Angela Reisetter, PhD, in physics has a passion for the environment and identifying alternative sources of energy. In 2015, she put together UE’s first Alternative Energy ChangeLab class, and since then, they’ve had an incredible array of successes, including launching an awareness campaign that reduced UE’s energy consumption by over 10 percent in one week, helping to launch Evansville’s city-wide bike share program, and designing an ongoing consulting business that provides energy audits to individual homeowners and businesses.
The team developed a proposal for Carver Community Center that resulted in a $90,000 grant for solar panels and lighting.
Anti-Bullying Board Game
Description: Proposed originally by high school students in the Changemaker Challenge, this team is developing a board game to provide kids a way to discuss bullying in a non-threatening environment. The game will be licensed to a game developer and will be used by schools, after school programs, and more.
Multiple teams of students have assisted this Fortune 500 company in its international expansion through research on macroeconomic factors, potential acquisition targets, and consumer behavior in other countries. One team member even presented at a Congressional briefing in Washington, D.C. about his experience on the project.
Embrace Marketing and Communications
Embrace Marketing and Communications was officially founded in October 2018 as one of the only student-run marketing and communications agencies in the country and has already begun working with several clients throughout the Tri-State area. Students from a variety of backgrounds and majors were hand selected to be a part of Embrace’s founding team. This opportunity allows these students to utilize their innovative ideas and passion for the industry while also learning the ins and outs of true entrepreneurship. Joe Ellsworth, who has extensive experience in the marketing and communication field, serves as an advisor for this group of talented and driven students.
This team has partnered with the Vanderburgh County Health Department to create a campaign that will help lower the unusually high infant mortality rate in this community. Students on this team developed a safe sleep campaign that will work with the community to educate new mothers and other caregivers on how to keep their babies safe, and their work has attracted the attention of statewide and regional officials. The students have worked with 10 surrounding counties to collect data and make recommendation that will help the health department in developing their communication strategies.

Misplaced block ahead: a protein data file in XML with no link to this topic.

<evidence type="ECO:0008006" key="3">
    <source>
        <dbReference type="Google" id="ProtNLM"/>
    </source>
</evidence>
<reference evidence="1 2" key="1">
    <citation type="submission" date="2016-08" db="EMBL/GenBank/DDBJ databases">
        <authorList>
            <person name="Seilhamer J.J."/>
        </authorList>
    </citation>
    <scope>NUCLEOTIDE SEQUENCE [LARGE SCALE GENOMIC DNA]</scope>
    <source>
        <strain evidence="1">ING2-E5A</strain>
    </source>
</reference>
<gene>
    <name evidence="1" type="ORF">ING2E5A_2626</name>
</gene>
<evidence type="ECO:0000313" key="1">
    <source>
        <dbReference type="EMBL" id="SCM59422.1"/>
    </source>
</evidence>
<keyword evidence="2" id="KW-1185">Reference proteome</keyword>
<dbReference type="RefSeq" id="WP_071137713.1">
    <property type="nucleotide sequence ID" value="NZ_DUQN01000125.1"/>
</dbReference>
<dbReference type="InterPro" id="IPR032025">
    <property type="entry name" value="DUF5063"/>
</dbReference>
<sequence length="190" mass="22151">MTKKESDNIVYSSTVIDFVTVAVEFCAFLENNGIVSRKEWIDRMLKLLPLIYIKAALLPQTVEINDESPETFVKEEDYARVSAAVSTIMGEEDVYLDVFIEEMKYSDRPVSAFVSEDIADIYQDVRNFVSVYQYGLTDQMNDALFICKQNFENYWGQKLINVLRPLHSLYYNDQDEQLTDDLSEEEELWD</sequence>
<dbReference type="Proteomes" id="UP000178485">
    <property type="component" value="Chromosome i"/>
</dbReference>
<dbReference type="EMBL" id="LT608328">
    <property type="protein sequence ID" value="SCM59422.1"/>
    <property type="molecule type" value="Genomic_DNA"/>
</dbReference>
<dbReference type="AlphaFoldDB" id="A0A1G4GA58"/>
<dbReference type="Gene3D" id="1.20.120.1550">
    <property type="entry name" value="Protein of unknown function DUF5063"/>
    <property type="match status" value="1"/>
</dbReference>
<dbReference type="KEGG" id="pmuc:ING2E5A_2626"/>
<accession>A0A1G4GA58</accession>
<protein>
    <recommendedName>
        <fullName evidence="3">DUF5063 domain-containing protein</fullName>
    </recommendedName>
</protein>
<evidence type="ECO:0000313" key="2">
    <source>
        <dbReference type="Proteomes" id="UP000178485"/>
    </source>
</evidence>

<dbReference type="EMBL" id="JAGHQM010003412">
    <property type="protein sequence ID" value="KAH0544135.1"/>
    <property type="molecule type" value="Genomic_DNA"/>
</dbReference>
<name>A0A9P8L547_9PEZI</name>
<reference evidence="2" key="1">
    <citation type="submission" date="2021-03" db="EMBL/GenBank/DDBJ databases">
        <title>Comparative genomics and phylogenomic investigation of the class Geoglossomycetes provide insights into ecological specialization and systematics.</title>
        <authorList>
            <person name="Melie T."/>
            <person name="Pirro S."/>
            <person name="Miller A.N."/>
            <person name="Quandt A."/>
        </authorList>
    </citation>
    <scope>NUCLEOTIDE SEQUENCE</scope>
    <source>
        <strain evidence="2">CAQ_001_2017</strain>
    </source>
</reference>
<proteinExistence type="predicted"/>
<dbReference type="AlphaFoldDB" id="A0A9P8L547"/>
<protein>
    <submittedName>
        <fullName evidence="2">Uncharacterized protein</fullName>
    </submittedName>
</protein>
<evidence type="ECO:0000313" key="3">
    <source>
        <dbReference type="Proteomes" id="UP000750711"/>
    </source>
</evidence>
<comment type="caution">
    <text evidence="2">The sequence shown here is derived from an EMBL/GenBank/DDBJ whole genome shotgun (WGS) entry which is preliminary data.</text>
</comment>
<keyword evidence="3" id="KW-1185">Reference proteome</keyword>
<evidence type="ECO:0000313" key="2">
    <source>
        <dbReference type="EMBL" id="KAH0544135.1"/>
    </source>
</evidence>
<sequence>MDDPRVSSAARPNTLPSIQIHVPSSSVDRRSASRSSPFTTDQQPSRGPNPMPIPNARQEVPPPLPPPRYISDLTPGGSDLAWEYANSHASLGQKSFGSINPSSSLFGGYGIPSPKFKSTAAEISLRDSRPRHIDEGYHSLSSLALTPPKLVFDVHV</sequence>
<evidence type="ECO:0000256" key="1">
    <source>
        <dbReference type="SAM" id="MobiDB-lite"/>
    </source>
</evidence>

Multiple teams of students have worked with the non-profit organization Mission Guatemala to improve nutrition, health, and education for people in rural Guatemala. Projects have included developing a sustainable art therapy program for recovering addicts in a rehab center, optimizing inventory and supply chain procedures to help keep the right medications on the pharmacy shelves at the right time, and researching the possibility of creating a microfinance program for women.
Lora Becker, PhD, and her students utilize state-of-the-art neuroscience equipment to test logos, ad campaigns, website design, and more for clients. This research provides insights into the emotional responses people have to various marketing stimuli, and it helps to guide clients in developing the most effective strategies and tactics to promote their products or services. The work of a recent team led to an additional $1 million in annual sales revenue for the client.
See this article for more details on the ChangeLab (formerly GAP) Neuromarketing projects.
This team works together with Evansville city officials and engineers on redesigning downtown streets, urban corridors, neighborhoods, and trails. The students are benchmarking other cities as well as gathering input from residents, businesses, and other key stakeholders to offer recommendations that will that will impact the way the city looks in the future. These students will leave a literal mark on Evansville and be able to visit their work for generations to come.